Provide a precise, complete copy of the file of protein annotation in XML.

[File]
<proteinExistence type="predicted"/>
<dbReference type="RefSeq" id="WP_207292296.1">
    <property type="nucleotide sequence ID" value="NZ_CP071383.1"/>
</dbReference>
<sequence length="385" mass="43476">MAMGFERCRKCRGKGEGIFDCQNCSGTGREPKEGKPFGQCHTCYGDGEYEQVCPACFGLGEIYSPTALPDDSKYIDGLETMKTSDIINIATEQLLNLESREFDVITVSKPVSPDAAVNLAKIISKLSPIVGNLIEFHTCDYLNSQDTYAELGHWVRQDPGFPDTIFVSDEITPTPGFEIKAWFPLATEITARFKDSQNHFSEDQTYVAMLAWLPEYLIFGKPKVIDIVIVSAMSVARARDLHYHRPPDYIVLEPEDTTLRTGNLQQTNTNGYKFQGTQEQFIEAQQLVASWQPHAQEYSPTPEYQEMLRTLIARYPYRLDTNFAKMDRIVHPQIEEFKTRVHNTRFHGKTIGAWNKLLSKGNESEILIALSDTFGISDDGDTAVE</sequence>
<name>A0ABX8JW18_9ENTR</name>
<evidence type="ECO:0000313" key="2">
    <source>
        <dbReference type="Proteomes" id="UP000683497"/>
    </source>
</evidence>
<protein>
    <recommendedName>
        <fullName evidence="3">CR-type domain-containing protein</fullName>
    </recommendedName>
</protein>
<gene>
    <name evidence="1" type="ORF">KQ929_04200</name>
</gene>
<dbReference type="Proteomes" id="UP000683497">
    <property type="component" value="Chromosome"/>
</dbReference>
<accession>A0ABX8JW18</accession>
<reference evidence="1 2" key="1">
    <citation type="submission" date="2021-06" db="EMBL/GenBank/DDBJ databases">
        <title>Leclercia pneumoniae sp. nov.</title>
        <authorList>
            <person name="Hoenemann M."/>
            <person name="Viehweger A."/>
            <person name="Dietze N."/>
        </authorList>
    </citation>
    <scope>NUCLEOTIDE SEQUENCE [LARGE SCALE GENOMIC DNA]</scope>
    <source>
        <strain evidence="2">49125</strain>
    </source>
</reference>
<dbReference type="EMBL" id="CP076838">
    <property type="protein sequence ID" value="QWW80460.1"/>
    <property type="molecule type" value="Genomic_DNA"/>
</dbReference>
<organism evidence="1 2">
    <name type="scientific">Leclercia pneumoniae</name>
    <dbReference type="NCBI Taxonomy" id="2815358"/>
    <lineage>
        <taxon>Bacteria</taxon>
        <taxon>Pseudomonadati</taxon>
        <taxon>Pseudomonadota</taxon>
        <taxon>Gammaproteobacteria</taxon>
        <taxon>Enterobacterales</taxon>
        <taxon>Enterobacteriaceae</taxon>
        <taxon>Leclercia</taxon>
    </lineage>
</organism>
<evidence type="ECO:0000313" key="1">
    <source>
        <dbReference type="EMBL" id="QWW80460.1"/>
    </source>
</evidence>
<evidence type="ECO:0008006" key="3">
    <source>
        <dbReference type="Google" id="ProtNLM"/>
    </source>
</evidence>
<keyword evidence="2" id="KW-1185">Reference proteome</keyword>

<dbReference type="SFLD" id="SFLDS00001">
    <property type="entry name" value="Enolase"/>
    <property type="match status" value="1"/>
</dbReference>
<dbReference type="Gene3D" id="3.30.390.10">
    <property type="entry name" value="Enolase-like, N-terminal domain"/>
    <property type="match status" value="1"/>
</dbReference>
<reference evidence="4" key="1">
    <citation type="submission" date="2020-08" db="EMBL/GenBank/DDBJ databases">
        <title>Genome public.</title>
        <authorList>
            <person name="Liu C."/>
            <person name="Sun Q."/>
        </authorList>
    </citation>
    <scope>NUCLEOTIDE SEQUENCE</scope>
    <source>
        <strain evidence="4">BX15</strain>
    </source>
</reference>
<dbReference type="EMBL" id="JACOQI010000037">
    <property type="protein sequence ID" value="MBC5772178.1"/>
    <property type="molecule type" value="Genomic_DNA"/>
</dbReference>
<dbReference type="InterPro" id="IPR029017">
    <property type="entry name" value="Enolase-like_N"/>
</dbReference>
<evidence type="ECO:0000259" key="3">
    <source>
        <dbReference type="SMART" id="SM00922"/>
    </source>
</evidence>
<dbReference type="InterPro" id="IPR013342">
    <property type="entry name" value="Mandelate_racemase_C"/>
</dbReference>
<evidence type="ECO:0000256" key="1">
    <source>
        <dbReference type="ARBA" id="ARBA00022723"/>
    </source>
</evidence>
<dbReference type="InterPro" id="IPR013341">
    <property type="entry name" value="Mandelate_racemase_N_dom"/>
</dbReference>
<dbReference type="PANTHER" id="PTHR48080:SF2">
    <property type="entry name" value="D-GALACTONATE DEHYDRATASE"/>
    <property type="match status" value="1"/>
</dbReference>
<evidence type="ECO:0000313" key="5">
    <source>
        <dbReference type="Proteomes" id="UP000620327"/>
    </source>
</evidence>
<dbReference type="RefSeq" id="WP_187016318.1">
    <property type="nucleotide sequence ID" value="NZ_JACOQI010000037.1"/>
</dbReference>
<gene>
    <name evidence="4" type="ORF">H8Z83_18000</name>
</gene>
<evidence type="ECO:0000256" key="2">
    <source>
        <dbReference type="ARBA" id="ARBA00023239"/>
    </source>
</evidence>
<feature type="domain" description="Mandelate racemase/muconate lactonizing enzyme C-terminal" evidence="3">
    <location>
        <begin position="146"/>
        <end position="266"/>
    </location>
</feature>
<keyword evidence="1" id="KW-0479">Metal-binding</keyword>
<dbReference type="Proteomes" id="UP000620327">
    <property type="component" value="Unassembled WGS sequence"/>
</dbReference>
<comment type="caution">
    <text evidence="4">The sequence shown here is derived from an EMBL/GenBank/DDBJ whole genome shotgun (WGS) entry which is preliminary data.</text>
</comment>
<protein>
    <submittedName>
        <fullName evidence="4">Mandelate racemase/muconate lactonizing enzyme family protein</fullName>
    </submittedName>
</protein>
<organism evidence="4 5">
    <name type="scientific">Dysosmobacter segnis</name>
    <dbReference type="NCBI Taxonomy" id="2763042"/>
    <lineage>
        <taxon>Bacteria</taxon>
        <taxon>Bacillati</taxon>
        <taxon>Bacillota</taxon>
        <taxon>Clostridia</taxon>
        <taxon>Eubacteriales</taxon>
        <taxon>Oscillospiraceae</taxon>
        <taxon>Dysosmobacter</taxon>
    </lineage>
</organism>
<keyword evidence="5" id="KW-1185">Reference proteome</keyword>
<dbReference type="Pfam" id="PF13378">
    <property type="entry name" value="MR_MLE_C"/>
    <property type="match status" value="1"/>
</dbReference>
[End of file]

<proteinExistence type="predicted"/>
<dbReference type="RefSeq" id="WP_207292296.1">
    <property type="nucleotide sequence ID" value="NZ_CP071383.1"/>
</dbReference>
<sequence length="385" mass="43476">MAMGFERCRKCRGKGEGIFDCQNCSGTGREPKEGKPFGQCHTCYGDGEYEQVCPACFGLGEIYSPTALPDDSKYIDGLETMKTSDIINIATEQLLNLESREFDVITVSKPVSPDAAVNLAKIISKLSPIVGNLIEFHTCDYLNSQDTYAELGHWVRQDPGFPDTIFVSDEITPTPGFEIKAWFPLATEITARFKDSQNHFSEDQTYVAMLAWLPEYLIFGKPKVIDIVIVSAMSVARARDLHYHRPPDYIVLEPEDTTLRTGNLQQTNTNGYKFQGTQEQFIEAQQLVASWQPHAQEYSPTPEYQEMLRTLIARYPYRLDTNFAKMDRIVHPQIEEFKTRVHNTRFHGKTIGAWNKLLSKGNESEILIALSDTFGISDDGDTAVE</sequence>
<name>A0ABX8JW18_9ENTR</name>
<evidence type="ECO:0000313" key="2">
    <source>
        <dbReference type="Proteomes" id="UP000683497"/>
    </source>
</evidence>
<protein>
    <recommendedName>
        <fullName evidence="3">CR-type domain-containing protein</fullName>
    </recommendedName>
</protein>
<gene>
    <name evidence="1" type="ORF">KQ929_04200</name>
</gene>
<dbReference type="Proteomes" id="UP000683497">
    <property type="component" value="Chromosome"/>
</dbReference>
<accession>A0ABX8JW18</accession>
<reference evidence="1 2" key="1">
    <citation type="submission" date="2021-06" db="EMBL/GenBank/DDBJ databases">
        <title>Leclercia pneumoniae sp. nov.</title>
        <authorList>
            <person name="Hoenemann M."/>
            <person name="Viehweger A."/>
            <person name="Dietze N."/>
        </authorList>
    </citation>
    <scope>NUCLEOTIDE SEQUENCE [LARGE SCALE GENOMIC DNA]</scope>
    <source>
        <strain evidence="2">49125</strain>
    </source>
</reference>
<dbReference type="EMBL" id="CP076838">
    <property type="protein sequence ID" value="QWW80460.1"/>
    <property type="molecule type" value="Genomic_DNA"/>
</dbReference>
<organism evidence="1 2">
    <name type="scientific">Leclercia pneumoniae</name>
    <dbReference type="NCBI Taxonomy" id="2815358"/>
    <lineage>
        <taxon>Bacteria</taxon>
        <taxon>Pseudomonadati</taxon>
        <taxon>Pseudomonadota</taxon>
        <taxon>Gammaproteobacteria</taxon>
        <taxon>Enterobacterales</taxon>
        <taxon>Enterobacteriaceae</taxon>
        <taxon>Leclercia</taxon>
    </lineage>
</organism>
<evidence type="ECO:0000313" key="1">
    <source>
        <dbReference type="EMBL" id="QWW80460.1"/>
    </source>
</evidence>
<evidence type="ECO:0008006" key="3">
    <source>
        <dbReference type="Google" id="ProtNLM"/>
    </source>
</evidence>
<keyword evidence="2" id="KW-1185">Reference proteome</keyword>

<dbReference type="SFLD" id="SFLDS00001">
    <property type="entry name" value="Enolase"/>
    <property type="match status" value="1"/>
</dbReference>
<dbReference type="Gene3D" id="3.30.390.10">
    <property type="entry name" value="Enolase-like, N-terminal domain"/>
    <property type="match status" value="1"/>
</dbReference>
<reference evidence="4" key="1">
    <citation type="submission" date="2020-08" db="EMBL/GenBank/DDBJ databases">
        <title>Genome public.</title>
        <authorList>
            <person name="Liu C."/>
            <person name="Sun Q."/>
        </authorList>
    </citation>
    <scope>NUCLEOTIDE SEQUENCE</scope>
    <source>
        <strain evidence="4">BX15</strain>
    </source>
</reference>
<dbReference type="EMBL" id="JACOQI010000037">
    <property type="protein sequence ID" value="MBC5772178.1"/>
    <property type="molecule type" value="Genomic_DNA"/>
</dbReference>
<dbReference type="InterPro" id="IPR029017">
    <property type="entry name" value="Enolase-like_N"/>
</dbReference>
<evidence type="ECO:0000259" key="3">
    <source>
        <dbReference type="SMART" id="SM00922"/>
    </source>
</evidence>
<dbReference type="InterPro" id="IPR013342">
    <property type="entry name" value="Mandelate_racemase_C"/>
</dbReference>
<evidence type="ECO:0000256" key="1">
    <source>
        <dbReference type="ARBA" id="ARBA00022723"/>
    </source>
</evidence>
<dbReference type="InterPro" id="IPR013341">
    <property type="entry name" value="Mandelate_racemase_N_dom"/>
</dbReference>
<dbReference type="PANTHER" id="PTHR48080:SF2">
    <property type="entry name" value="D-GALACTONATE DEHYDRATASE"/>
    <property type="match status" value="1"/>
</dbReference>
<evidence type="ECO:0000313" key="5">
    <source>
        <dbReference type="Proteomes" id="UP000620327"/>
    </source>
</evidence>
<dbReference type="RefSeq" id="WP_187016318.1">
    <property type="nucleotide sequence ID" value="NZ_JACOQI010000037.1"/>
</dbReference>
<gene>
    <name evidence="4" type="ORF">H8Z83_18000</name>
</gene>
<evidence type="ECO:0000256" key="2">
    <source>
        <dbReference type="ARBA" id="ARBA00023239"/>
    </source>
</evidence>
<feature type="domain" description="Mandelate racemase/muconate lactonizing enzyme C-terminal" evidence="3">
    <location>
        <begin position="146"/>
        <end position="266"/>
    </location>
</feature>
<keyword evidence="1" id="KW-0479">Metal-binding</keyword>
<dbReference type="Proteomes" id="UP000620327">
    <property type="component" value="Unassembled WGS sequence"/>
</dbReference>
<comment type="caution">
    <text evidence="4">The sequence shown here is derived from an EMBL/GenBank/DDBJ whole genome shotgun (WGS) entry which is preliminary data.</text>
</comment>
<protein>
    <submittedName>
        <fullName evidence="4">Mandelate racemase/muconate lactonizing enzyme family protein</fullName>
    </submittedName>
</protein>
<organism evidence="4 5">
    <name type="scientific">Dysosmobacter segnis</name>
    <dbReference type="NCBI Taxonomy" id="2763042"/>
    <lineage>
        <taxon>Bacteria</taxon>
        <taxon>Bacillati</taxon>
        <taxon>Bacillota</taxon>
        <taxon>Clostridia</taxon>
        <taxon>Eubacteriales</taxon>
        <taxon>Oscillospiraceae</taxon>
        <taxon>Dysosmobacter</taxon>
    </lineage>
</organism>
<keyword evidence="5" id="KW-1185">Reference proteome</keyword>
<dbReference type="Pfam" id="PF13378">
    <property type="entry name" value="MR_MLE_C"/>
    <property type="match status" value="1"/>
</dbReference>